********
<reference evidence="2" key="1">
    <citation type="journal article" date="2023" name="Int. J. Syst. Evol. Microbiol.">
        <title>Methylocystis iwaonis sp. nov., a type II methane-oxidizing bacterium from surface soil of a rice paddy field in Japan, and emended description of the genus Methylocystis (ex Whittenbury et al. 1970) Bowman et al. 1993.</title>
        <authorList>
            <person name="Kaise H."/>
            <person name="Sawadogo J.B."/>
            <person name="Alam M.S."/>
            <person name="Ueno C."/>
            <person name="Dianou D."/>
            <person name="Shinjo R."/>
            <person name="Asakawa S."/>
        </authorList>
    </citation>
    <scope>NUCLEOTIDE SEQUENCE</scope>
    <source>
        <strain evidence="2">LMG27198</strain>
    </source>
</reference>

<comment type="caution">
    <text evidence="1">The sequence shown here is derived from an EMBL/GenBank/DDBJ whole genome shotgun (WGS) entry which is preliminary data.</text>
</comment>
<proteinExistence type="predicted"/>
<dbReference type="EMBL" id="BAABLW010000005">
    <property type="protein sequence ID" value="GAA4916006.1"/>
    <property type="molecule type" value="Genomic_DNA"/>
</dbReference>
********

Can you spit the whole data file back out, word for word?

<reference evidence="2" key="1">
    <citation type="journal article" date="2023" name="Int. J. Syst. Evol. Microbiol.">
        <title>Methylocystis iwaonis sp. nov., a type II methane-oxidizing bacterium from surface soil of a rice paddy field in Japan, and emended description of the genus Methylocystis (ex Whittenbury et al. 1970) Bowman et al. 1993.</title>
        <authorList>
            <person name="Kaise H."/>
            <person name="Sawadogo J.B."/>
            <person name="Alam M.S."/>
            <person name="Ueno C."/>
            <person name="Dianou D."/>
            <person name="Shinjo R."/>
            <person name="Asakawa S."/>
        </authorList>
    </citation>
    <scope>NUCLEOTIDE SEQUENCE</scope>
    <source>
        <strain evidence="2">LMG27198</strain>
    </source>
</reference>

<comment type="caution">
    <text evidence="1">The sequence shown here is derived from an EMBL/GenBank/DDBJ whole genome shotgun (WGS) entry which is preliminary data.</text>
</comment>
<proteinExistence type="predicted"/>
<dbReference type="EMBL" id="BAABLW010000005">
    <property type="protein sequence ID" value="GAA4916006.1"/>
    <property type="molecule type" value="Genomic_DNA"/>
</dbReference>